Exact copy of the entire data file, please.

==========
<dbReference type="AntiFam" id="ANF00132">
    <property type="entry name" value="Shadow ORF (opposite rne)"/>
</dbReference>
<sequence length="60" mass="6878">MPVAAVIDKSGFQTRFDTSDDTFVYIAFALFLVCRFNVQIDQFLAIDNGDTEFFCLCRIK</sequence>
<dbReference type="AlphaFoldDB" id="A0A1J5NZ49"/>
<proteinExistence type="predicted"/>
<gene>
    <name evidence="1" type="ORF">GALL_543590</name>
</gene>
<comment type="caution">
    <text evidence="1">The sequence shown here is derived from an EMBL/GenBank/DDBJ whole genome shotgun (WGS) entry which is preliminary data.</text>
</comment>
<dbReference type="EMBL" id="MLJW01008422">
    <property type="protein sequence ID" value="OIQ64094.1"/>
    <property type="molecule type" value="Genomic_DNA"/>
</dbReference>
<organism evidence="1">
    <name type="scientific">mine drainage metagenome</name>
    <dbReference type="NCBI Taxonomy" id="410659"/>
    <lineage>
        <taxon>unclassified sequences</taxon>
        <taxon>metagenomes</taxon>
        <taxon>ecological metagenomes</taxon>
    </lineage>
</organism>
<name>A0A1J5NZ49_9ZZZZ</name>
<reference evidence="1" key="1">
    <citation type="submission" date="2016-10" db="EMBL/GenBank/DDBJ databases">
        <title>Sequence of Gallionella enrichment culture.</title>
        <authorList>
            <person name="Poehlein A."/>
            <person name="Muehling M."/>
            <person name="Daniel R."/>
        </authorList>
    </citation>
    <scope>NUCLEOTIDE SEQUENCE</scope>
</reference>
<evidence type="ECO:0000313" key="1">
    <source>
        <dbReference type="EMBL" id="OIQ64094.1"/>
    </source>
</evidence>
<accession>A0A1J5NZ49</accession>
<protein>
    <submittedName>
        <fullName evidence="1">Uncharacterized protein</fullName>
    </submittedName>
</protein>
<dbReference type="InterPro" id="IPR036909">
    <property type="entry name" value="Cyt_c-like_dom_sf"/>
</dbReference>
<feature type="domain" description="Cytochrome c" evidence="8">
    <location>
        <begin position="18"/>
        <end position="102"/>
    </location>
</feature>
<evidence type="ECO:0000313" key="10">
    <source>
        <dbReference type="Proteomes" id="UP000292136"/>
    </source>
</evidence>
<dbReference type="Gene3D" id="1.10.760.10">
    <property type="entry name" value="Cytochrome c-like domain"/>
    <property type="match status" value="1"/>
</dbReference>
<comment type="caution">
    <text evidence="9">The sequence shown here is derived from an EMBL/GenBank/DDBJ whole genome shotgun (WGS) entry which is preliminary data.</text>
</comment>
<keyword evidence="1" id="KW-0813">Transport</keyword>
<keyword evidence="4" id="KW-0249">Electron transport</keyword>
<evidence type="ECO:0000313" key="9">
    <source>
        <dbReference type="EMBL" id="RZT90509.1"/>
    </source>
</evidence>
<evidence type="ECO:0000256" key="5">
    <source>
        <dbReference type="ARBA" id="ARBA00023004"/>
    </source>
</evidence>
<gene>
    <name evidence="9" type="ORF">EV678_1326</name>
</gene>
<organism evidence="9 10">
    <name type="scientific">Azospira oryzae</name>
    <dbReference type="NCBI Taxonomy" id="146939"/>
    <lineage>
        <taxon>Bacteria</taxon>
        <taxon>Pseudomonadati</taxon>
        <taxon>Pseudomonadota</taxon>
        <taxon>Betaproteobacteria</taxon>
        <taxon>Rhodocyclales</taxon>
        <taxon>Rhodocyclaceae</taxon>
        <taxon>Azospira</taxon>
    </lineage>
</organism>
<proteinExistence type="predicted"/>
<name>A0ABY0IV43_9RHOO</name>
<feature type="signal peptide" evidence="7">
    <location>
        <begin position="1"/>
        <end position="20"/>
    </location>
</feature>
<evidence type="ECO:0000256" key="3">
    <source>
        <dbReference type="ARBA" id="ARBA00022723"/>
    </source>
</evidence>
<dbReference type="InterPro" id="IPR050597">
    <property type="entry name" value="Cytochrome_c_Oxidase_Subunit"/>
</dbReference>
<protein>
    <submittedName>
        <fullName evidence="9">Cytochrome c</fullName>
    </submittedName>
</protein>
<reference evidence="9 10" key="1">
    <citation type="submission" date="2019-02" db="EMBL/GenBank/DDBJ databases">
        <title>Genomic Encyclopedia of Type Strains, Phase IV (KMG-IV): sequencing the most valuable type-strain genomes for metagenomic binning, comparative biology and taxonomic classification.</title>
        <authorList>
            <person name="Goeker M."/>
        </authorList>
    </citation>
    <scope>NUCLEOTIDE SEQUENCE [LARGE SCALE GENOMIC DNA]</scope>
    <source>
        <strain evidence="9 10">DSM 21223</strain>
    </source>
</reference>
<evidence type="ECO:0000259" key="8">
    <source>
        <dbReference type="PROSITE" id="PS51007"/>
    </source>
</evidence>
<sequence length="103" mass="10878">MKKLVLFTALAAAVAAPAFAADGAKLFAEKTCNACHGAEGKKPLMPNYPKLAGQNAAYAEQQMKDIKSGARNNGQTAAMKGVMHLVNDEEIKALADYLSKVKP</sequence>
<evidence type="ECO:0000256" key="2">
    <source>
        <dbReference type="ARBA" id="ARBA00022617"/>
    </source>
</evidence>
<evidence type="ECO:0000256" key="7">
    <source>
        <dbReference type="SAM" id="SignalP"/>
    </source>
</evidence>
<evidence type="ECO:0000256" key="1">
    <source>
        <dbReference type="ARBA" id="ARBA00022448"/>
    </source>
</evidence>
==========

<dbReference type="AntiFam" id="ANF00132">
    <property type="entry name" value="Shadow ORF (opposite rne)"/>
</dbReference>
<sequence length="60" mass="6878">MPVAAVIDKSGFQTRFDTSDDTFVYIAFALFLVCRFNVQIDQFLAIDNGDTEFFCLCRIK</sequence>
<dbReference type="AlphaFoldDB" id="A0A1J5NZ49"/>
<proteinExistence type="predicted"/>
<gene>
    <name evidence="1" type="ORF">GALL_543590</name>
</gene>
<comment type="caution">
    <text evidence="1">The sequence shown here is derived from an EMBL/GenBank/DDBJ whole genome shotgun (WGS) entry which is preliminary data.</text>
</comment>
<dbReference type="EMBL" id="MLJW01008422">
    <property type="protein sequence ID" value="OIQ64094.1"/>
    <property type="molecule type" value="Genomic_DNA"/>
</dbReference>
<organism evidence="1">
    <name type="scientific">mine drainage metagenome</name>
    <dbReference type="NCBI Taxonomy" id="410659"/>
    <lineage>
        <taxon>unclassified sequences</taxon>
        <taxon>metagenomes</taxon>
        <taxon>ecological metagenomes</taxon>
    </lineage>
</organism>
<name>A0A1J5NZ49_9ZZZZ</name>
<reference evidence="1" key="1">
    <citation type="submission" date="2016-10" db="EMBL/GenBank/DDBJ databases">
        <title>Sequence of Gallionella enrichment culture.</title>
        <authorList>
            <person name="Poehlein A."/>
            <person name="Muehling M."/>
            <person name="Daniel R."/>
        </authorList>
    </citation>
    <scope>NUCLEOTIDE SEQUENCE</scope>
</reference>
<evidence type="ECO:0000313" key="1">
    <source>
        <dbReference type="EMBL" id="OIQ64094.1"/>
    </source>
</evidence>
<accession>A0A1J5NZ49</accession>
<protein>
    <submittedName>
        <fullName evidence="1">Uncharacterized protein</fullName>
    </submittedName>
</protein>
<dbReference type="InterPro" id="IPR036909">
    <property type="entry name" value="Cyt_c-like_dom_sf"/>
</dbReference>
<feature type="domain" description="Cytochrome c" evidence="8">
    <location>
        <begin position="18"/>
        <end position="102"/>
    </location>
</feature>
<evidence type="ECO:0000313" key="10">
    <source>
        <dbReference type="Proteomes" id="UP000292136"/>
    </source>
</evidence>
<dbReference type="Gene3D" id="1.10.760.10">
    <property type="entry name" value="Cytochrome c-like domain"/>
    <property type="match status" value="1"/>
</dbReference>
<comment type="caution">
    <text evidence="9">The sequence shown here is derived from an EMBL/GenBank/DDBJ whole genome shotgun (WGS) entry which is preliminary data.</text>
</comment>
<keyword evidence="1" id="KW-0813">Transport</keyword>
<keyword evidence="4" id="KW-0249">Electron transport</keyword>
<evidence type="ECO:0000313" key="9">
    <source>
        <dbReference type="EMBL" id="RZT90509.1"/>
    </source>
</evidence>
<evidence type="ECO:0000256" key="5">
    <source>
        <dbReference type="ARBA" id="ARBA00023004"/>
    </source>
</evidence>
<gene>
    <name evidence="9" type="ORF">EV678_1326</name>
</gene>
<organism evidence="9 10">
    <name type="scientific">Azospira oryzae</name>
    <dbReference type="NCBI Taxonomy" id="146939"/>
    <lineage>
        <taxon>Bacteria</taxon>
        <taxon>Pseudomonadati</taxon>
        <taxon>Pseudomonadota</taxon>
        <taxon>Betaproteobacteria</taxon>
        <taxon>Rhodocyclales</taxon>
        <taxon>Rhodocyclaceae</taxon>
        <taxon>Azospira</taxon>
    </lineage>
</organism>
<proteinExistence type="predicted"/>
<name>A0ABY0IV43_9RHOO</name>
<feature type="signal peptide" evidence="7">
    <location>
        <begin position="1"/>
        <end position="20"/>
    </location>
</feature>
<evidence type="ECO:0000256" key="3">
    <source>
        <dbReference type="ARBA" id="ARBA00022723"/>
    </source>
</evidence>
<dbReference type="InterPro" id="IPR050597">
    <property type="entry name" value="Cytochrome_c_Oxidase_Subunit"/>
</dbReference>
<protein>
    <submittedName>
        <fullName evidence="9">Cytochrome c</fullName>
    </submittedName>
</protein>
<reference evidence="9 10" key="1">
    <citation type="submission" date="2019-02" db="EMBL/GenBank/DDBJ databases">
        <title>Genomic Encyclopedia of Type Strains, Phase IV (KMG-IV): sequencing the most valuable type-strain genomes for metagenomic binning, comparative biology and taxonomic classification.</title>
        <authorList>
            <person name="Goeker M."/>
        </authorList>
    </citation>
    <scope>NUCLEOTIDE SEQUENCE [LARGE SCALE GENOMIC DNA]</scope>
    <source>
        <strain evidence="9 10">DSM 21223</strain>
    </source>
</reference>
<evidence type="ECO:0000259" key="8">
    <source>
        <dbReference type="PROSITE" id="PS51007"/>
    </source>
</evidence>
<sequence length="103" mass="10878">MKKLVLFTALAAAVAAPAFAADGAKLFAEKTCNACHGAEGKKPLMPNYPKLAGQNAAYAEQQMKDIKSGARNNGQTAAMKGVMHLVNDEEIKALADYLSKVKP</sequence>
<evidence type="ECO:0000256" key="2">
    <source>
        <dbReference type="ARBA" id="ARBA00022617"/>
    </source>
</evidence>
<evidence type="ECO:0000256" key="7">
    <source>
        <dbReference type="SAM" id="SignalP"/>
    </source>
</evidence>
<evidence type="ECO:0000256" key="1">
    <source>
        <dbReference type="ARBA" id="ARBA00022448"/>
    </source>
</evidence>